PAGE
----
It wasn’t the 38 pennies – it was the principle.

A Pennsylvania man has emerged victorious, after a seven-year legal fight over whether he was overcharged when using coupons at BJ’s Wholesale Club. And now, he’s 38 cents richer. His fellow litigant, however, was not so fortunate. So she’s out a whopping 12 cents.

The dispute began way back in 2013, when John Myers and Cecelia Reihl sued BJ’s in a Pennsylvania court. In most states, sales tax is collected based on your total purchase price before any manufacturer’s coupons are applied, but after any store coupons are applied. But in Pennsylvania and four other states (Connecticut, Massachusetts, Missouri and Texas), sales tax is calculated after all store and manufacturer’s coupons are applied.

But in several different transactions at a Downingtown, Pennsylvania BJ’s, Myers and Reihl used coupons and were charged sales tax on their full-price, pre-coupon total. They complained to the cashier and manager, “who told them (falsely) that Pennsylvania law required them to charge sales tax on the full retail price of goods purchased with coupons, and it was BJ’s company policy to do so,” their civil complaint alleged.

Myers said he was overtaxed in three separate transactions, for a combined total of 38 cents that he wanted back, while Reihl said she was overcharged in one transaction by 12 cents. They sought a refund of the excess tax, damages for themselves and for others similarly affected, and an assurance that BJ’s would collect sales tax properly in the future.

It may seem at first like a simple enough case. In reality, it was anything but. The 2013 lawsuit was only the beginning of a lengthy, time-consuming and convoluted process.

Take a deep breath before reading this next part.

The local lawsuit was briefly transferred to federal court, then back to Pennsylvania, which ultimately put it on hold while the plaintiffs argued their case to the state Department of Revenue. The department refused their request for a refund, they asked for a new ruling, and the department refused. They then asked a state court to intervene, and the court declined. So they filed a petition with the Department of Revenue’s Board of Appeals, which also refused their refund request. They asked the Board of Finance and Revenue to review the appeal, the board refused, so they again asked a state court to intervene.



And, now, all these years later, the state court has finally ruled in the plaintiffs’ favor – mostly.

State law says simply that sales tax is owed based on the final price paid by a customer. But the Department of Revenue has its own rule, stating that a cash register receipt must “make a clear reference to the item and the coupon related to it” in order for the coupon’s value to be deducted from the taxable total. Since none of Myers and Reihl’s receipts indicated exactly which coupon applied to which product, the Department of Revenue said it couldn’t deduce whether the coupons were applied to taxable or nontaxable items, so it had to consider all of the coupons to be taxable.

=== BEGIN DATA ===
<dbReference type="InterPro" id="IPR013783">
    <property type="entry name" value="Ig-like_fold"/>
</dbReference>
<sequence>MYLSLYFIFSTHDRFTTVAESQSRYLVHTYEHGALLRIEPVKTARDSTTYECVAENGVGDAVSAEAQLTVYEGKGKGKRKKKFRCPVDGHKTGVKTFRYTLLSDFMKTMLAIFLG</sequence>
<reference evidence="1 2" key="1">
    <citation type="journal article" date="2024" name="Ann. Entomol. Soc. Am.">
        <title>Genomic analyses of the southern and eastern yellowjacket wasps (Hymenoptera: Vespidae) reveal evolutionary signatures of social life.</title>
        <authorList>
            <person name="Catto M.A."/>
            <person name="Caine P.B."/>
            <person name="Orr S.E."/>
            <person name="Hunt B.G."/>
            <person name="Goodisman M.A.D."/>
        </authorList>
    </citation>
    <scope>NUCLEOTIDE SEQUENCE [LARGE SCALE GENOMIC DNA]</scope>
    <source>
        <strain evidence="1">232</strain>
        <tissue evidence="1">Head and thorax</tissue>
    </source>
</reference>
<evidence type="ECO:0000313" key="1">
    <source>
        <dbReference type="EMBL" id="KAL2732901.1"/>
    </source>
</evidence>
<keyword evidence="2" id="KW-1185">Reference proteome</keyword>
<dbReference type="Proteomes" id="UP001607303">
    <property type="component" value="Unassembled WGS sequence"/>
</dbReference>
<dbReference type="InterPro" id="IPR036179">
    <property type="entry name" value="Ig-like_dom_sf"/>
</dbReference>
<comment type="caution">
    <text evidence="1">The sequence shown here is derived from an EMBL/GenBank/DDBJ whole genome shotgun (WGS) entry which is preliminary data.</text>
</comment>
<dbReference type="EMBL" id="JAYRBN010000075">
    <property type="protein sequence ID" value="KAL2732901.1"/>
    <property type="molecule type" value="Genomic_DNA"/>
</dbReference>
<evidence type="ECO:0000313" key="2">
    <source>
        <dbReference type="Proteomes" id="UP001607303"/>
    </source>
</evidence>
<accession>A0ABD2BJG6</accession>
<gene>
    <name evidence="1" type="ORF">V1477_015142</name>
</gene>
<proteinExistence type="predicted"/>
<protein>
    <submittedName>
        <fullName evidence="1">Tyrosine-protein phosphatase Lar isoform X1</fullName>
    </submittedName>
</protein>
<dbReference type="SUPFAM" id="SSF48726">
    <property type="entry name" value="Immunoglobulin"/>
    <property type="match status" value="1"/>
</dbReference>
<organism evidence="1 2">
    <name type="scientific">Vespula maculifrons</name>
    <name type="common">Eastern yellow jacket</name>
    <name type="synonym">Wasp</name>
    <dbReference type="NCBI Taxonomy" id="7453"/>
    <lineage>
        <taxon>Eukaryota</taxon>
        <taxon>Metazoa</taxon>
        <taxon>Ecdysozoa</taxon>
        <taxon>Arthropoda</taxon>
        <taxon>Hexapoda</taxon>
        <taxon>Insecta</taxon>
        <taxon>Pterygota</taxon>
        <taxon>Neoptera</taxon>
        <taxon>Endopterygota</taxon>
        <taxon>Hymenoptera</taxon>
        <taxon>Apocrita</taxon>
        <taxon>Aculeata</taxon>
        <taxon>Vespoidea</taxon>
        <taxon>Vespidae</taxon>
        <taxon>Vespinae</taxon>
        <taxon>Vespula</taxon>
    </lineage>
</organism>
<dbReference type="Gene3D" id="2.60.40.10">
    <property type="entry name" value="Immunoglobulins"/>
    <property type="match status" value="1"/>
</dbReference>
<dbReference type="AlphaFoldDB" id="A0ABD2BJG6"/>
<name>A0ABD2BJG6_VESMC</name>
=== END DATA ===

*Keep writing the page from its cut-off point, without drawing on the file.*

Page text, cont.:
The plaintiffs argued that the Department of Revenue invented this requirement that’s not present in the actual tax code. Furthermore, they said surely BJ’s own records show which coupons apply to which products, even if it’s not all spelled out on the receipts they print. And besides, two of the transactions at issue “involved only one coupon and one taxable item and, therefore, it is evident as to what item the coupon applied.”

A judicial panel ruled this week that state tax authorities erred in insisting that the law “requires the receipt to specify to which taxable item (a coupon) relates rather than simply requiring a description that allows one to discern that a taxable item was purchased and a coupon was accepted that applied to a taxable item purchased.” Nowhere is it required that the receipt indicate precisely to which taxable item the coupon is applied.

Myers’ three transactions contained only taxable items, so it’s clear that all of the coupons used reduced his taxable total, regardless of whether the receipts said which coupons were used on which specific items. Reihl, however, bought a mix of taxable and nontaxable items. So her receipt information “is insufficient to determine whether the coupon was applicable to a taxable item,” the court ruled.

Therefore, the state must refund Myers his 38 cents. But Reihl doesn’t get her 12 cents back.

So winning a lengthy legal dispute may only get you 38 cents in the end. And it most likely cost far more in legal fees than the plaintiffs ended up winning. But for at least one of these determined couponers, finally getting to prove his point – is priceless.

Image source: BJ’s

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